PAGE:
I have a confession to make. Despite voting for an Australian Republic in 1999, and despite making an ad arguing for an Australian head of state only a few weeks ago, I can’t help wishing I’d arranged to be in Blighty for the Platinum Jubilee. But who knew it would be such an unqualified blast? That most poms approve of Her Maj was never in doubt. But five years ago few would have predicted the happy inclusivity of last week’s celebrations. Because five years ago the UK looked like a country on the brink of civil war, the enmity of Leavers and Remainers as fierce as that of any Roundhead or Royalist. And since then, the failure of the Chief Leaver to deliver on Brexit promises, the pandemic’s wrecking ball effect on the UK economy and Boris’s cavalier attitude to his own lockdown laws have hardly united the nation. But for those few days at least all political differences were magically suspended and even Covid caution was thrown to the wind to facilitate Britain’s biggest group hug since England beat Germany in the final of the 1966 FIFA World Cup. Even the union’s most vocal public enemy, SNP leader Nicola Sturgeon, expressed her ‘deep respect’ for the Queen, rightly calculating that the approval with which even such a transparently disingenuous gesture would be received by most Scots would more than offset the Twitter backlash it duly triggered amongst hard-core party-pooping secessionists.
It would be nice to think that this spirit of national reconciliation will persist after the commemorative glasses have been washed and the bunting packed away. But given the number of economic and ideological issues on which the UK, like all Western democracies, remains irreconcilably divided, I fear it will be no more enduring than the Christmas Day truce observed by German and Allied troops in 1914, when, after meeting in no-man’s land for a smoko and a game of footy (Germany won that time) they went back to shooting, gassing and bayonetting each other for another three years. I also fear that the culture wars, which are being fought on so many more fronts by troops who are so much more deeply entrenched, may last a lot longer.
Watching the coverage of the celebrations I got the impression, from their lavish scale as much as the sentimentality of everyone involved, that in addition to being the mother-of-all parties for the mother-of- all mothers this was also a last hurrah. Not just because the Queen’s failing health suggests she’s on the finishing straight of her marathon reign, but also because there is a growing feeling, even in Britain, that the days of the monarchy itself – or at least the version of it she embodies – are also numbered. It is tempting to compare this Queen with her almost equally long-reigning great-great-grandmother. But Victoria’s role was different in one massive respect. She wasn’t just the queen of a commonwealth (whatever that means), she was an empress presiding over the aggressive expansion of the world’s first superpower. If there has been a defining purpose to the reign of the current queen it has been to preside over the disappearance of that empire and, most importantly, to do so without a word of complaint or comment, even when it threatens her personally, as happened with the 2014 Scottish Independence referendum. Indeed the key to her enduring popularity has been her refusal to let her subjects know how she feels about anything which doesn’t involve dogs and horses. Her successor, by contrast, has had nothing to do for his entire adult life except form opinions, many of them ill-informed, naive or just bonkers, and on all too many occasions he has publicly expressed them. It is difficult to imagine him assuming his mother’s mantle of self-censorship when he is in a position where everybody else is obliged to listen to him.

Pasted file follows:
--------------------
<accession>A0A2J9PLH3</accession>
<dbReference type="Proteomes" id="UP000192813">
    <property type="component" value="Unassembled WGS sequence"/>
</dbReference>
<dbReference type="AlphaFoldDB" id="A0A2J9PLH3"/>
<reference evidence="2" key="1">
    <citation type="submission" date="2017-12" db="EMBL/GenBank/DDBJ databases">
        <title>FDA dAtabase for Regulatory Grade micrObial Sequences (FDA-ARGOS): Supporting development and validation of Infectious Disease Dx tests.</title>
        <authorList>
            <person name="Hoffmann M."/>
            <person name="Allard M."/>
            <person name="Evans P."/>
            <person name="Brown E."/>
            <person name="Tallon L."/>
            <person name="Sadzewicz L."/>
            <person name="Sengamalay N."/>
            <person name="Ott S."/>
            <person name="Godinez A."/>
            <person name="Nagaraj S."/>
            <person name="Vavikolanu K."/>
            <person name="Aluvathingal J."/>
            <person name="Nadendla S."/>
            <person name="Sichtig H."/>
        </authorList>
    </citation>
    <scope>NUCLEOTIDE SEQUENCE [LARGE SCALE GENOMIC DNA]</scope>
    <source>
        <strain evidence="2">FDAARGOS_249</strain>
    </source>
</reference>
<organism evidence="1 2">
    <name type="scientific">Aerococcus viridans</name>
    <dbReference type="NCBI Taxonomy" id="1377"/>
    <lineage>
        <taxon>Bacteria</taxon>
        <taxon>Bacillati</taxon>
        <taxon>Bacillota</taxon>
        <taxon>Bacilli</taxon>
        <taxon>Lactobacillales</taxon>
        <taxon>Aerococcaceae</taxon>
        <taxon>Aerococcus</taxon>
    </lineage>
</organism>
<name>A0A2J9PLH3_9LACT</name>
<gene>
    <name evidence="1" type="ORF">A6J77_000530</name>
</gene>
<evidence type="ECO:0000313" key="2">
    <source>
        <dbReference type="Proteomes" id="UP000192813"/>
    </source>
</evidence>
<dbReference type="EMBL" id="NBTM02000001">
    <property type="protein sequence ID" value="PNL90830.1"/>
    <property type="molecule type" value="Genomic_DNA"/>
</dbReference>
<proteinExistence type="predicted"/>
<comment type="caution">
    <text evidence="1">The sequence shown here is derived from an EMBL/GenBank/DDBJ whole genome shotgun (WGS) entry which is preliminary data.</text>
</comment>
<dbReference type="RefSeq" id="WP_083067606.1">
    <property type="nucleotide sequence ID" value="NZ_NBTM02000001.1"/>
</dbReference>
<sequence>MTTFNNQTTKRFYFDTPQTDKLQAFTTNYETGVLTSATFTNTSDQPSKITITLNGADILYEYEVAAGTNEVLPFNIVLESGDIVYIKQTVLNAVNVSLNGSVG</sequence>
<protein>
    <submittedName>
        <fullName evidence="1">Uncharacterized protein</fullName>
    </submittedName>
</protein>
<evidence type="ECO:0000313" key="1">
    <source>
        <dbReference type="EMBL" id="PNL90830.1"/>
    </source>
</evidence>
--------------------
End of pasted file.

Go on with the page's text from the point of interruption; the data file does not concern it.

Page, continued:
Australia’s affection for the Queen is real enough, but even her staunchest supporters now wince when reminded of Robert Menzies toe-curling appropriation of 17th century Hallmark doggerel to mark her second visit to this country. And it is proof that as a nation we are no longer in cultural thrall to Britain that our mainstream media can no longer be bothered to get its UK facts right. At one point during Sky News’ jubilee coverage, when foreign correspondent Annelise Nielsen delivered her report from the banks of the Thames, Laura Jayes, in the Sydney studio, identified the world-famous landmark behind her as London Bridge, mentioning as she did that people often confuse it with Tower Bridge. I like to think that it was professional courtesy and not ignorance which prevented her colleague from pointing out that the bridge behind her was in fact Tower Bridge, London Bridge being now a tourist attraction in Arizona having been sold 50 years ago to an American industrialist who made the same mistake.
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